- BC Games
Generosity of many people greatly appreciated
Editor: The English language is rich in its variety, but seems surprisingly limited when it comes to expressing gratitude. We seem to have to make do with two simple words, thank you, when often we wish to convey much more than that.
On Sunday, Aug. 11, two remarkable people, Robin and Art Bandenieks, opened their glorious Aldergrove property and their big hearts for the Alzheimer Society of B.C. and the 2013 Ascent of Kilimanjaro for Alzheimer’s, of which I am a part.
More than 100 supporters gathered in summer sunshine to raise awareness of the needs of dementia victims — present and future — and to push my fundraising goal past the $10,000 mark. Thanks to their efforts and the individual contribution of one remarkable Langley resident, my total as of Monday, Aug. 19, stands at $11,441.
Thanks are due to so many, starting with our omnipresent local media, whose support in covering the campaign and the event helped considerably. Our silent auction was aided magnificently by Aldergrove-area businesses, many of whom are asked constantly for donations and who never fail to respond, and by generous individual contributions.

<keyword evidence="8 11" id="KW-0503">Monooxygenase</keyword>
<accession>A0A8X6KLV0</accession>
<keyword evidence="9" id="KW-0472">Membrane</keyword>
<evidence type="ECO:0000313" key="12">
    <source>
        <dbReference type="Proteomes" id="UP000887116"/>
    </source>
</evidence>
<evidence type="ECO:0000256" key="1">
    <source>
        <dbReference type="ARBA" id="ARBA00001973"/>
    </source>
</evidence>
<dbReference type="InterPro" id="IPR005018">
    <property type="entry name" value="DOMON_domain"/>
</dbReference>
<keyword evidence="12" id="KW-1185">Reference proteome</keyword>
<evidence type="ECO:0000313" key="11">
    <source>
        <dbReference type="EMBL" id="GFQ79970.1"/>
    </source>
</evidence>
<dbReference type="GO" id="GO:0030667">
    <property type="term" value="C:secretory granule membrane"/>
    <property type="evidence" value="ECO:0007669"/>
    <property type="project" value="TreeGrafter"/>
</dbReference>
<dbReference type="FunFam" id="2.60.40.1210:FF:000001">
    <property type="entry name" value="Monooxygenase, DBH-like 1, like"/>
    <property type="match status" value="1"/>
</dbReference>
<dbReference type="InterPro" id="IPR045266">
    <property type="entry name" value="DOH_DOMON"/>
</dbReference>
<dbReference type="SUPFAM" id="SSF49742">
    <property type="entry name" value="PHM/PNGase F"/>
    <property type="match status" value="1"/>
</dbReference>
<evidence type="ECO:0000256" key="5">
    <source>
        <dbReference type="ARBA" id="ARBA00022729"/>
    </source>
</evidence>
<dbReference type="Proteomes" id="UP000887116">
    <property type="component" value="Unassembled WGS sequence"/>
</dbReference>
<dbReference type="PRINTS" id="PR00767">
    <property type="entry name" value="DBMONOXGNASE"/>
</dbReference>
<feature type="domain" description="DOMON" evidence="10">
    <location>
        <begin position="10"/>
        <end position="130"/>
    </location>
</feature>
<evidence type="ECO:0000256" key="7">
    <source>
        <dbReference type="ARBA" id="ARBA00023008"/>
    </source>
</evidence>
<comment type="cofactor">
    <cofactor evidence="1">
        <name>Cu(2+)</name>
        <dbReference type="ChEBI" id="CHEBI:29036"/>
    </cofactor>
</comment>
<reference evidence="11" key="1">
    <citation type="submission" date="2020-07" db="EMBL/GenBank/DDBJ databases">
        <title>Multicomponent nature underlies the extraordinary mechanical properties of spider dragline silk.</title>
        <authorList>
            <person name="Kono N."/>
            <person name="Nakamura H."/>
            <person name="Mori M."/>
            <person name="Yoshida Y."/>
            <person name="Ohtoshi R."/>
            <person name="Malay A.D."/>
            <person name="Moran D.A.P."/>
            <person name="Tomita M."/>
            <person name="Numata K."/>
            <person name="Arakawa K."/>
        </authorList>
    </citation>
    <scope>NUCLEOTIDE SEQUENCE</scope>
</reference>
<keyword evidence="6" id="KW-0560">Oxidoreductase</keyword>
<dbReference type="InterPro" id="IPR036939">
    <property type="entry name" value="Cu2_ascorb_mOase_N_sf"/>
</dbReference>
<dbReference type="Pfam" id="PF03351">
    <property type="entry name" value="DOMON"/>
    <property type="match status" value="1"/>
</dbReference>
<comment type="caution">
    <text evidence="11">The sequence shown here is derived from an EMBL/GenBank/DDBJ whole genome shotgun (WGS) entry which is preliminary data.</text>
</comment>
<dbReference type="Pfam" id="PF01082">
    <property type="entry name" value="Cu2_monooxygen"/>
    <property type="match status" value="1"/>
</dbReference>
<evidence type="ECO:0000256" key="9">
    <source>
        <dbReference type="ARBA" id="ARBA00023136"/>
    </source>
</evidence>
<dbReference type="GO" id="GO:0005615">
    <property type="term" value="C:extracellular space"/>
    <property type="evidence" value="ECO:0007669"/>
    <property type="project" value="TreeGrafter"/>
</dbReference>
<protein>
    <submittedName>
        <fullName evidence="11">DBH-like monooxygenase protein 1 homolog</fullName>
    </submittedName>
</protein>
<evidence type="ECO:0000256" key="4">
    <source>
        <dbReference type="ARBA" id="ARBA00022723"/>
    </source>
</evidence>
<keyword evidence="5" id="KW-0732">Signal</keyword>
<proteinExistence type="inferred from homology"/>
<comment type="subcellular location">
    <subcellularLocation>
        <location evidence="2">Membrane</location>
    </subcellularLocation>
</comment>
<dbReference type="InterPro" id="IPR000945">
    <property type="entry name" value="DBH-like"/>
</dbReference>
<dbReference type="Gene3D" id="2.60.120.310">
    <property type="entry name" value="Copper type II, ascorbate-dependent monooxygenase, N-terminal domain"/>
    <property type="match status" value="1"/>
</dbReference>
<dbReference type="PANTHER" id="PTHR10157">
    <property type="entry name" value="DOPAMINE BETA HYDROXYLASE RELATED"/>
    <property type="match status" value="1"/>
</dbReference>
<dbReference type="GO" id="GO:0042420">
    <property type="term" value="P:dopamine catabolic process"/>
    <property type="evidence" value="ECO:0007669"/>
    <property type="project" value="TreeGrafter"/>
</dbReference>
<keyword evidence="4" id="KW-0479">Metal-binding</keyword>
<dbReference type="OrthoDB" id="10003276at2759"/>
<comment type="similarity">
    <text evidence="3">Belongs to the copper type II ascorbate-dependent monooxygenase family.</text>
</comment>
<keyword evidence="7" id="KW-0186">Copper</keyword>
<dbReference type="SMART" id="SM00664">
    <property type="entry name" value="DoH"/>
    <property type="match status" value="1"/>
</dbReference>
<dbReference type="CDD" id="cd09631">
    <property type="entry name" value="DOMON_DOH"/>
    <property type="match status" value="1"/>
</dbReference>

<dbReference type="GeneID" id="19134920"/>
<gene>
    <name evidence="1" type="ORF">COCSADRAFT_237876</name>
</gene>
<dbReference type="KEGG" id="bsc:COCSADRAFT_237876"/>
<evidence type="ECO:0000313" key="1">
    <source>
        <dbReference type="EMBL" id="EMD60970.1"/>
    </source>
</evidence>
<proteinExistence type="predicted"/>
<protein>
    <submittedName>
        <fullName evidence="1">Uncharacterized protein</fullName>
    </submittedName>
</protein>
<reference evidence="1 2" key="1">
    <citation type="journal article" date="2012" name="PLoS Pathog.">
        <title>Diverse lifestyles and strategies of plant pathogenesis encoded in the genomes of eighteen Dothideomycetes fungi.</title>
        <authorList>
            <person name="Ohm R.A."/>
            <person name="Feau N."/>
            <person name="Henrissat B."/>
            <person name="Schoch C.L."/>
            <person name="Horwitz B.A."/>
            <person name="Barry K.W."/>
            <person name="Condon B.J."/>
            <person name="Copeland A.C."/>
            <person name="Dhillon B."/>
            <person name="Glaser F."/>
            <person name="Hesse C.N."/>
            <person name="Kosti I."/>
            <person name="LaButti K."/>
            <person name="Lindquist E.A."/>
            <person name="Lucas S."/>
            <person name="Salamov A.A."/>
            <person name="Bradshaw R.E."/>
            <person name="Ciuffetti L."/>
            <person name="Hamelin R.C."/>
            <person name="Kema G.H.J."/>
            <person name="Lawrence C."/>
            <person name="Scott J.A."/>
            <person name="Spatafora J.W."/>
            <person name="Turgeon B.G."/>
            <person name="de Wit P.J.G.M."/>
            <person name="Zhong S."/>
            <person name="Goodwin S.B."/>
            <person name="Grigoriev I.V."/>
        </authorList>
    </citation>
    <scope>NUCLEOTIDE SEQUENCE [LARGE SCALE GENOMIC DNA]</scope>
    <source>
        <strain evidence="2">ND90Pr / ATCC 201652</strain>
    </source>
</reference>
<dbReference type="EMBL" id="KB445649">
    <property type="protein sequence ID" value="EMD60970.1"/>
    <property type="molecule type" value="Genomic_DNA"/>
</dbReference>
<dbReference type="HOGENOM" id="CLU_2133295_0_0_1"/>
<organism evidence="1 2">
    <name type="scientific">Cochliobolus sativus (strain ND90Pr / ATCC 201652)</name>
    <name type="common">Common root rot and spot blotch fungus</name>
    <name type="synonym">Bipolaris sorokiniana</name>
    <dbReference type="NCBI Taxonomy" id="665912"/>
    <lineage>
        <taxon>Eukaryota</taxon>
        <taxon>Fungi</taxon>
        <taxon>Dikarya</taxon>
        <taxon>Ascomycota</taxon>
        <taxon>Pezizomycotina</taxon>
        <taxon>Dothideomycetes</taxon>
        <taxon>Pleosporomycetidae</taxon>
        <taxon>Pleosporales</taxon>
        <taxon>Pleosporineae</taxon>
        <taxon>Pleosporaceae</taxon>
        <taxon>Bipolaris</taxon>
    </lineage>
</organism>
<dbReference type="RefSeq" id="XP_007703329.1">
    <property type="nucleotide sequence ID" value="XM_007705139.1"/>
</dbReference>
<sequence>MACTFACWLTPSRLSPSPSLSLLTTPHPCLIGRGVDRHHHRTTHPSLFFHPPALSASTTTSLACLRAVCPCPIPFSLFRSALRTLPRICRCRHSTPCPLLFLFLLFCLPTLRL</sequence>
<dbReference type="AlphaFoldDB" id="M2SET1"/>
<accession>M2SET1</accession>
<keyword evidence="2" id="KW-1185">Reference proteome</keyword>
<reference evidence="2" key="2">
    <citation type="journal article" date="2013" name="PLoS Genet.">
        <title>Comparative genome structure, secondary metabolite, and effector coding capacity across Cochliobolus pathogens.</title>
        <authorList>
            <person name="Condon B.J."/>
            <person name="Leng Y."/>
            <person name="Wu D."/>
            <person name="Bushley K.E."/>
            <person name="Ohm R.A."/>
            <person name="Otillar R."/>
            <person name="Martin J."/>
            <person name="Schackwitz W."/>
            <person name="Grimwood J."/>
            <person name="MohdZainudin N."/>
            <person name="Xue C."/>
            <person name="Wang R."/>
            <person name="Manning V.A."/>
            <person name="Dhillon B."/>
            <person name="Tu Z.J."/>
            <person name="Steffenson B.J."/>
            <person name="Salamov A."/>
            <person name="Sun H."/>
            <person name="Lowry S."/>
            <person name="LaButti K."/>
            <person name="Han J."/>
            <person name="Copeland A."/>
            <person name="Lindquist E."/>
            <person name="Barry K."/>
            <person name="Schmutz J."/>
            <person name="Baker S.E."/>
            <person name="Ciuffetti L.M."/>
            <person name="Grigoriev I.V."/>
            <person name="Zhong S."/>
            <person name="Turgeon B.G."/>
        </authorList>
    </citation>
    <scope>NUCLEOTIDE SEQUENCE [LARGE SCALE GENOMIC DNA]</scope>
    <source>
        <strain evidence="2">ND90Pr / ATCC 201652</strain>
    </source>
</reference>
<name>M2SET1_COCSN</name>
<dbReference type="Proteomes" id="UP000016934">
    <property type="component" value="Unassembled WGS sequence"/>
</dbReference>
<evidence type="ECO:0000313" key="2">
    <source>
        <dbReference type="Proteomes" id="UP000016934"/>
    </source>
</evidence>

Our superb musical entertainment was courtesy of Braces and Cuffs, supplemented in the unavoidable absence of its key fiddler by some impromptu guests.
Gratitude is also due to a volunteer crew of Karen and Bob Long, Pauline Buck, Tannis Percival and Mike and Matthew Brownie, without whom the show literally would not have got off the ground; also to the culinary talents of Alex Bandenieks.
More than 70,000 British Columbians already suffer from Alzheimer’s disease and other dementia and the toll is predicted to rise dramatically as baby boomers age. The effects of dementia often land heaviest upon the shoulders of the caregivers, who have to juggle existing responsibilities (families and jobs) with the demands of loved ones slowly vanishing from the lives they knew.
I shall be leaving next month to try to reach Uhuru Peak, at 19,341 feet the summit of Africa’s tallest massif. The five-day ascent will test my abilities to handle high altitude and the vagaries of a strenuous hike. I shall be taking with me some ashes of a friend’s husband who recently died of Alzheimer’s, to honour his memory and remind me of my good fortune in having the health to tackle such a climb.
The victims of dementia are often isolated inside walls of silence not of their design, but I hope that those whose actions can speak for them will make sure their cries for help will continue to be addressed. And of course donations to the Ascent can continue to be made. See ascentbc.ca for more details.
team member, 2013 Ascent for Alzheimer’s,